I had the pleasure of playing it once as a young man and was in a cart with the head pro, Walker Innman. (And why weren't we walking, with caddies? I have no idea...) I belive he was 77 at the time and retired soon afterwards. He was quite obviously less than thrilled with the prospect of hosting three semi-hackers who had donated to a charity auction for the priviledge of playing. His lack of effort to acknowledge what a special day it was for us or to help us feel comfortable was disappointing, but honestly fit my expectations. I could have easily been at Bushwood being told "Well, I'll guarantee YOU'LL never be a member here!" I do love the great courses but it sure is nice to be able to relax and enjoy the experience. I am generally happier at a place where, as you say, it is all about the golf...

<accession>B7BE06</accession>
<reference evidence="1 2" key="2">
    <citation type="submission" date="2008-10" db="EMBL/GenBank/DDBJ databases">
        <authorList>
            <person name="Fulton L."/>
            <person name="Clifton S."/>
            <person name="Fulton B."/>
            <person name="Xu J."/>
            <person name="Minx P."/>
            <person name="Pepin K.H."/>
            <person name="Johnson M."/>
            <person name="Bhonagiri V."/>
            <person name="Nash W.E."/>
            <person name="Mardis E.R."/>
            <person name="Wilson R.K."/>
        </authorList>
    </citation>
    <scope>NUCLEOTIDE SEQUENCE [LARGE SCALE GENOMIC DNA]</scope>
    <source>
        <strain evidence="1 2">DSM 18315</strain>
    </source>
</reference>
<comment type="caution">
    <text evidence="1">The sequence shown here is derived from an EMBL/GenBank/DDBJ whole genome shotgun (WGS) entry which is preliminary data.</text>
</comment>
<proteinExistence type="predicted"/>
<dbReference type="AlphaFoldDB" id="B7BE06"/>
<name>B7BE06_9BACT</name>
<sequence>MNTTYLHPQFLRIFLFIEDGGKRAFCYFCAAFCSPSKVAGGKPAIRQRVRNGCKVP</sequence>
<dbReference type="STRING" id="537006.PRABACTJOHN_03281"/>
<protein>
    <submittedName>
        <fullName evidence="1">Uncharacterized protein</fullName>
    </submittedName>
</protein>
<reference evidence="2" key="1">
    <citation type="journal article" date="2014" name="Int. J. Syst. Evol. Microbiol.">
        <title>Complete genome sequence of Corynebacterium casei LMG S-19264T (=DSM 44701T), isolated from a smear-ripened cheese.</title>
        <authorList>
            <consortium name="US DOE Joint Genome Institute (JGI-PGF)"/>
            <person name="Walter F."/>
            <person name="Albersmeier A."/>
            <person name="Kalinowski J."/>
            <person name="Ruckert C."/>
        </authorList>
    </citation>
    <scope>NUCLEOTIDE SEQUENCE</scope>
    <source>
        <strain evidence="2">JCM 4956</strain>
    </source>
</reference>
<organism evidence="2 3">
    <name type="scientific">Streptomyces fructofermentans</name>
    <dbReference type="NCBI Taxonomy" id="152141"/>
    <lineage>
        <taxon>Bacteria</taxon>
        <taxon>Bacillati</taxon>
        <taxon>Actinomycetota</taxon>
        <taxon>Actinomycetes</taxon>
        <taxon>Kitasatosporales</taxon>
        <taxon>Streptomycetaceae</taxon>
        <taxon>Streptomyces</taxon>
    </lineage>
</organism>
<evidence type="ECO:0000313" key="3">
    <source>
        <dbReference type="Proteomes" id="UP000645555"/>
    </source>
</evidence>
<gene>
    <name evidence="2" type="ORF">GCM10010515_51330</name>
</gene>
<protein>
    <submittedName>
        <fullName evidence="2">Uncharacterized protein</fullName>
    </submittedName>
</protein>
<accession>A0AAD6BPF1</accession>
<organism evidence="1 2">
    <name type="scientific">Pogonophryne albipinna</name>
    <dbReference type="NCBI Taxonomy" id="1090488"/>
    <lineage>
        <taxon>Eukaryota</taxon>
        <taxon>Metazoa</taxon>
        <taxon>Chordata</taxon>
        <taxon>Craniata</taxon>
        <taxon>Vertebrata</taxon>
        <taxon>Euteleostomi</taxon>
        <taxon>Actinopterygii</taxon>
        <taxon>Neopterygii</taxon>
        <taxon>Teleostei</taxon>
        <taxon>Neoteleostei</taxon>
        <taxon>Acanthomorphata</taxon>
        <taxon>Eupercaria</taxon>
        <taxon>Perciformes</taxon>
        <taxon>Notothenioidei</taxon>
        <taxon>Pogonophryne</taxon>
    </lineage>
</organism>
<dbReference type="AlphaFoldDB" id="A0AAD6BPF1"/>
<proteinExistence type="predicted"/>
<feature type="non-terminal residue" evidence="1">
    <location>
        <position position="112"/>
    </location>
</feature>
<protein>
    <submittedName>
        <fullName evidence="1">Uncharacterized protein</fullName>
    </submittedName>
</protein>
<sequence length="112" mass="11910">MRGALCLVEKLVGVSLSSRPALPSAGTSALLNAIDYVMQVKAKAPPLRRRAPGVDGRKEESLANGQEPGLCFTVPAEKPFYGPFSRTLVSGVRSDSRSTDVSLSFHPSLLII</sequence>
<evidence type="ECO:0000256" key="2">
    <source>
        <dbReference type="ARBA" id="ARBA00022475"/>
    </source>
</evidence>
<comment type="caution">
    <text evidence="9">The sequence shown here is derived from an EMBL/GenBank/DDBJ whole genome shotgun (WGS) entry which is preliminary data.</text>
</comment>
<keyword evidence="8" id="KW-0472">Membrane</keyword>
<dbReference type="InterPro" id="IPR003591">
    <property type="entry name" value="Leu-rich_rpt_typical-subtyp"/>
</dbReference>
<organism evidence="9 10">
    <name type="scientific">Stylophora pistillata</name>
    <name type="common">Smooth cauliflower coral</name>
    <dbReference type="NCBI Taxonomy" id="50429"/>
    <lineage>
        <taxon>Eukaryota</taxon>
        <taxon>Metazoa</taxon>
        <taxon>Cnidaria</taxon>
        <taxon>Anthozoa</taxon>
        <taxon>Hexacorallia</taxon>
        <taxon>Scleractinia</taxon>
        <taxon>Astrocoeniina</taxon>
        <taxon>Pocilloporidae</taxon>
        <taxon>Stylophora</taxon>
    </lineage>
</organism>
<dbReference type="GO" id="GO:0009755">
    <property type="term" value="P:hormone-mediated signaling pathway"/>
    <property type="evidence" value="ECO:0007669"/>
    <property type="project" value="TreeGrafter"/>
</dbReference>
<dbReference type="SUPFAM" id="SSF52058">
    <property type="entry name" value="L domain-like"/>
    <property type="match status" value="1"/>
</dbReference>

Regardless, I had huge respect for the course and its history and it was an honor to play there. Sounds like you felt the same. I would leap at the chance to go again.

BT said...

Thank you for your wonderful observations of Scioto. I had the opportunity to play there in a recent jaunt of Columbus' best and could not have been more pleased with the redesign of a Ross classic. Before speaking of the joy of the playing experience, I must comment on the professionalism and authenticity of Bill Stines, Scioto's Head Golf Professional. He and his staff could not have been warmer to our visit. There was a genuine sense that we were truly welcome. Donald Ross, as the starter, was also a nice touch; especially with his affable persona.

The golf course is challenging, yet fair. The green surrounds are rolling with many shots that will test your short game merits.

One of the nicest features of the grounds is to look out over the golf course while playing to see the rolling fairways and gentle movement of the terrain. There is certainly a special feeling playing a club with the tradition and heritage of Scioto.